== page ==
I’ve ditched both my gel and foam cleansers in my skin care routine. After years of using them as second cleansers in my double cleansing routine, I’ve finally bade them farewell. It was a tough decision but one that was necessary.
Maybe some of you don’t know this: all my cleansers are devoid of harsh surfactants like sodium lauryl sulfate (SLS), sodium laureth sulfate (SLES), ammonium lauryl sulfate (ALS), and ammonium laureth sulfate (ALES).
I avoid these surfactants in my products because they have an approximate alkaline pH level of 10 and can be very drying and irritating to the skin.
But despite not using cleansers containing these harsh surfactants, my skin has gotten increasingly dryer after each wash these days. What happened?
Before I answer that question, I’ll like to share some basic info on skin pH for those who are unfamiliar. This was something I shared in an older entry titled: Keep Skin Beautiful With A Balance pH Level.
What is our normal skin pH?
pH refers to the balance of acid and alkali in our skin. That is, how acidic your skin is. Normal skin pH is said to be somewhat acidic and in the range of 4.2. to 5.6 and it varies from one part of the body to another.
What is acid mantle and its connection to pH?
When we are talking about the pH level, we are really referring to the pH of the acid mantle. Acid mantle is a fine film consisting of sweat and sebum with a slightly acidic pH on the surface of the skin that helps our skin to remain healthy with fewer blemishes.
In fact, the acid mantle plays a very important role as an integral part of the barrier function of the stratum corneum (the outermost layer of the skin) because it is this natural acidity that protects our skin against all elements, such as microorganisms, wind, pollutants, bacterial and fungal infections.
What causes pH to become imbalance?
Each time you wash your skin, the balance of acidity in our skin is distorted due to the alkaline in water and the cleanser and it can take half an hour or longer for the normal pH level to be restored. And the bad news for older skin is that it can take up to 8 hours to regain its acidity.
Why do we have to maintain skin pH level at 5.5?
In addition to the fact that our skin is more proned to damage and infection when the acid mantle breaks down, low levels of acid can cause our skin to become over drying. Moreover, pH imbalance is widely known to be the most critical cause of acne.
Hence, maintaining the skin pH at the natural pH no greater than 5.5 is vital to prevent acne, infection, irritation and more importantly, slows down skin aging. I also believe that maintaining the pH balance level is even more essential for those with sensitive skin.
Choose products with pH value close to our skin’s
This is why it is important that we choose cosmetics and skincare products that have a pH value close to that of our own skin so as not to alter the skin’s natural protective capabilities.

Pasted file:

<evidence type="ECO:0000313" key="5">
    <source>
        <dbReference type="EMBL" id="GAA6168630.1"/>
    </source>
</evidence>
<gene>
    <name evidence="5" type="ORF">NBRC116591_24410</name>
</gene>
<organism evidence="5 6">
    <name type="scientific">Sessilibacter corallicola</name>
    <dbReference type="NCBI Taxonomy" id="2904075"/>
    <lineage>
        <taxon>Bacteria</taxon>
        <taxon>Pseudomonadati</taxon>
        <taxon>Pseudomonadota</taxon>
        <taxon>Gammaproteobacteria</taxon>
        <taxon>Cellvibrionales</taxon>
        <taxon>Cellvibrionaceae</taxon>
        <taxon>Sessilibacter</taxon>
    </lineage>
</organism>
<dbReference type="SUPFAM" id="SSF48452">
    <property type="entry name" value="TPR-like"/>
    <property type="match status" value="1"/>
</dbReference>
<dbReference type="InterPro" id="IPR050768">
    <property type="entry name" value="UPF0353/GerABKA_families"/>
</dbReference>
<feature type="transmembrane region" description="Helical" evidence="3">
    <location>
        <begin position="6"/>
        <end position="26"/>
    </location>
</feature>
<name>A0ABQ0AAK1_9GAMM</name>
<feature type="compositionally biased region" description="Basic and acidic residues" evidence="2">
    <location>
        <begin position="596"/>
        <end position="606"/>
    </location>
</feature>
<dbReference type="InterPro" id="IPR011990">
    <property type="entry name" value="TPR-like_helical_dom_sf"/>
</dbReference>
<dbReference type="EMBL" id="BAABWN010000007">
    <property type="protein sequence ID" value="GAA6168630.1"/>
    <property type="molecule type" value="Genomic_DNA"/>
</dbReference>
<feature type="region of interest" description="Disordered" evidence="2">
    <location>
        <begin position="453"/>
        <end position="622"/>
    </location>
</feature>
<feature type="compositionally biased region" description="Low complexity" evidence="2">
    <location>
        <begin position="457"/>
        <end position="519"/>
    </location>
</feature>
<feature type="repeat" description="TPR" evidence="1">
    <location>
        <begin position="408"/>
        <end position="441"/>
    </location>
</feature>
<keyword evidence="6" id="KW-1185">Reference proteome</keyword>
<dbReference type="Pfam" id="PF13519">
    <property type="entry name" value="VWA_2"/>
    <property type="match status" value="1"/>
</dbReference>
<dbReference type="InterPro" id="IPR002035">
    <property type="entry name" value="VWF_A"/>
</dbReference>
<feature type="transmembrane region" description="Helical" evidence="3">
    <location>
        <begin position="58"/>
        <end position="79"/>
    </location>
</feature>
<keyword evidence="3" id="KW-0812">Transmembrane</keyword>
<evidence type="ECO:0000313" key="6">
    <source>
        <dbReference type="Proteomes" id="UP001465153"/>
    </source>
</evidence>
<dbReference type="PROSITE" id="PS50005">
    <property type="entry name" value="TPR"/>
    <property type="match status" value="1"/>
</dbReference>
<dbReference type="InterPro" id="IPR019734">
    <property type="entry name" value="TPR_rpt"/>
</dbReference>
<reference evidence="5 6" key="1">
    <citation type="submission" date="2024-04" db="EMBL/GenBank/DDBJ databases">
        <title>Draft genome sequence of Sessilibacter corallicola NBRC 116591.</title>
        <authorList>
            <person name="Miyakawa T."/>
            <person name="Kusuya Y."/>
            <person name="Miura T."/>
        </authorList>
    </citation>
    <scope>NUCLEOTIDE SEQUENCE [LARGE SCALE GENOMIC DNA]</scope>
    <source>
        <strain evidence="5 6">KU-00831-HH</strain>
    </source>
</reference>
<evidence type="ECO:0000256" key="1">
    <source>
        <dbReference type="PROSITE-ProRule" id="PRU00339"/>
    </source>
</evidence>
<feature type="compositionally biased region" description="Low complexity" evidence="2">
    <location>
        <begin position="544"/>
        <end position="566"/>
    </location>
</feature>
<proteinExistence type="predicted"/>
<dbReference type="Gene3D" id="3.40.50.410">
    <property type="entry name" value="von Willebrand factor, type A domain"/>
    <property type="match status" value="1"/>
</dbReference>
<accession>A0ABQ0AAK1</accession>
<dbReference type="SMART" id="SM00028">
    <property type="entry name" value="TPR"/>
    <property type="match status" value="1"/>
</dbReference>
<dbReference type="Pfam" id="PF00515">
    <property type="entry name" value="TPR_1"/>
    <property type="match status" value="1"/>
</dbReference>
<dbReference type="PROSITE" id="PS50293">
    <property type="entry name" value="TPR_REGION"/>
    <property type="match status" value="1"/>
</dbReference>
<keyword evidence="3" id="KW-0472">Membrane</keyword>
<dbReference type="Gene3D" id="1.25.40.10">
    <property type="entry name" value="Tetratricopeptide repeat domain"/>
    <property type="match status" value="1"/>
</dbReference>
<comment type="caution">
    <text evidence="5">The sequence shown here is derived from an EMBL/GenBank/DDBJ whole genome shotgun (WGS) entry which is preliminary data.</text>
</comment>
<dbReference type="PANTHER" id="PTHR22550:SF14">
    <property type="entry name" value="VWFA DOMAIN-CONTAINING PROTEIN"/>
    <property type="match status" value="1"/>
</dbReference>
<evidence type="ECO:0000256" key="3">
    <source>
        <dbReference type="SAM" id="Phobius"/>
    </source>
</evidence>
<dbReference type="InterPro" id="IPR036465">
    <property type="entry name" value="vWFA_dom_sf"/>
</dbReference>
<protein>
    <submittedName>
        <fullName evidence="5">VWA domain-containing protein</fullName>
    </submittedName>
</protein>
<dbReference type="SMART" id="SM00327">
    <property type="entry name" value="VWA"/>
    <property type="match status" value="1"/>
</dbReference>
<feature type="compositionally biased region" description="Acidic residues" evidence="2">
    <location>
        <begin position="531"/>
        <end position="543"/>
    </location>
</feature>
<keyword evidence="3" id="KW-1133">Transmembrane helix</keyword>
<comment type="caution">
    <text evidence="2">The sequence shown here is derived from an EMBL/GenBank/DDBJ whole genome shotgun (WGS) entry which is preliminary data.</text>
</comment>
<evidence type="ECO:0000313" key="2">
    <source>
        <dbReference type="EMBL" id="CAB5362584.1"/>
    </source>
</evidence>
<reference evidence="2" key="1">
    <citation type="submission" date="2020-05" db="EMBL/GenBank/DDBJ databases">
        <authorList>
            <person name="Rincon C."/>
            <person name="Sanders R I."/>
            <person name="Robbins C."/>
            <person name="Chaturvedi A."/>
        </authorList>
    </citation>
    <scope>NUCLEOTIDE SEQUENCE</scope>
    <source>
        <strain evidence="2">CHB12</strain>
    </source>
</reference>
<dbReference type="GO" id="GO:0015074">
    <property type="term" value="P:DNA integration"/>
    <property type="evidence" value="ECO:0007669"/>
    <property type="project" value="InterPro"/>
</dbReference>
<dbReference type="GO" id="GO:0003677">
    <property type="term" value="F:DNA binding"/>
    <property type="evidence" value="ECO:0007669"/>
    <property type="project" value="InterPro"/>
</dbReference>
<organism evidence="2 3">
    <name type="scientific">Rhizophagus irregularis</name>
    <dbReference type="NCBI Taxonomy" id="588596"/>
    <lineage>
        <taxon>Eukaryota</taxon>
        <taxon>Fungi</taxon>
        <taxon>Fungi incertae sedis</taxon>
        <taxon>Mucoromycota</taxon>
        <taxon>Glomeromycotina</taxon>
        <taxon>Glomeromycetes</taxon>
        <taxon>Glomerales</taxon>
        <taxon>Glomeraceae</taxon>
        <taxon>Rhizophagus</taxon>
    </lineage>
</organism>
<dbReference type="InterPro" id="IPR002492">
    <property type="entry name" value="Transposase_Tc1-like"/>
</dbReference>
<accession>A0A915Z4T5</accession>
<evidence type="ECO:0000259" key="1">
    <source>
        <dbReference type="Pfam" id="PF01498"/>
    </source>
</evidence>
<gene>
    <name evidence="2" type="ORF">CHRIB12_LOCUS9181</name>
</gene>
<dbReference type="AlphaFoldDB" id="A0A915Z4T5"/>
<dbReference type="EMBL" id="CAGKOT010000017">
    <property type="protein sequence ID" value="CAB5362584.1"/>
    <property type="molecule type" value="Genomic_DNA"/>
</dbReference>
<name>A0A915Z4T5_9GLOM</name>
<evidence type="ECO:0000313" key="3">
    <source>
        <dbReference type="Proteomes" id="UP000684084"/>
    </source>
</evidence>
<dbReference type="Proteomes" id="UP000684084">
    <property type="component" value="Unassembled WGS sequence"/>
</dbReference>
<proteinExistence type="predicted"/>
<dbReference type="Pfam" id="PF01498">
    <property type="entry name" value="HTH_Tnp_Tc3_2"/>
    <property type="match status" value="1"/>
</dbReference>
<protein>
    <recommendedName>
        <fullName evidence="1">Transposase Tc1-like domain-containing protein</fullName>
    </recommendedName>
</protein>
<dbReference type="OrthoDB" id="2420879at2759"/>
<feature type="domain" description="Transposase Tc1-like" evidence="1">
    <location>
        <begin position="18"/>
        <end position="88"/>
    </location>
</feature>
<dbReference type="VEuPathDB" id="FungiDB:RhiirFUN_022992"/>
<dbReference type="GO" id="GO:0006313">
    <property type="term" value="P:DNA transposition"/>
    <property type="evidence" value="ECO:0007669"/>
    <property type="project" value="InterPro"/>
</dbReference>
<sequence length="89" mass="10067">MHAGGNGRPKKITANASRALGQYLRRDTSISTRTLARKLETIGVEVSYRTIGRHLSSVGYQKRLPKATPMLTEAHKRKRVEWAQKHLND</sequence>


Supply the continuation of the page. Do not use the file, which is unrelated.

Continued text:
So for those who think that a cleanser is just a cleanser and will not have lasting effects on our skin, think again. Why do you think the Japanese and Korean ladies say that this is the most important step in their beauty regime? It’s not just how you cleanse. What you use to cleanse is of utmost importance.
Cleansers with surfactants have higher pH level
With that background on skin pH, let’s come back to address why my gel and foam cleansers are causing my skin to dry out even though they’re supposedly gentler, being formulated without SLS, SLES, ALS, and ALES.
Unfortunately, all surfactants are alkaline, no matter how gentle they’re pitched to be. Perhaps the larger problem with gentler gel and foam cleansers is that they are formulated with a couple of surfactants. That tends to bring the pH level a notch higher than cleansers containing no surfactants.
In fact, I ran a test on my cleansers using pH test strips and I did notice the pH level of my gel and foam cleansers to be around 5.5 or 6. I wouldn’t exactly say this pH level is high. But given that the amount of sebum in our skin decreases with age, my skin can no longer take to surfactant-based cleansers. So what should I do?
If you’re facing the same problem as me, here’s a recommendation:
Use pH-balanced cleansers or cleansers that are slightly acidic with pH level in the range of 4.5 to 5.5 because they work with skin to cleanse without stripping, upsetting and drying.
However, be aware that over using cleansers with low acidity can weaken your skin. This is particularly true if you’re using AHA and BHA cleansers so it’s best to use such cleansers in moderation.
The case for cleansing milk and cleansing cream
Cleansing milk and cleansing cream are gentler because they contain no surfactants. They are far gentler and generally have a lower pH level (about 4.5 to 5 according to my tests).
However, few cleansing milk or cleansing cream do an excellent job of cleansing. They don’t cleanse very well and typically leave a film or residue after cleansing. This is why they are less popular.
In the past, I’ve always used a cleansing milk or cleansing cream in the morning and as a first cleanser in my double cleanse routine. Now, they’ve also taken on the role of a second cleanser at the end of the day. What I like about them is that they don’t make my skin feel tight or dry after washing.
But I’ll be honest that I have this nagging fear that my skin is not thoroughly cleanse even though I use my cleansing milk twice. To get around my nagging and perhaps irrational fear, I use a konjac sponge with my cleansing milk. That gives me added peace of mind.
Anyway, I wrote all that to also prep you for my upcoming reviews of the cleansing milk and cleansing cream I’ve been using. Do keep a look out if you’re also one who favors such gentler cleansers.
Or if you have a favorite cleansing milk or cleansing cream, do leave me your recommendations in the comment box.
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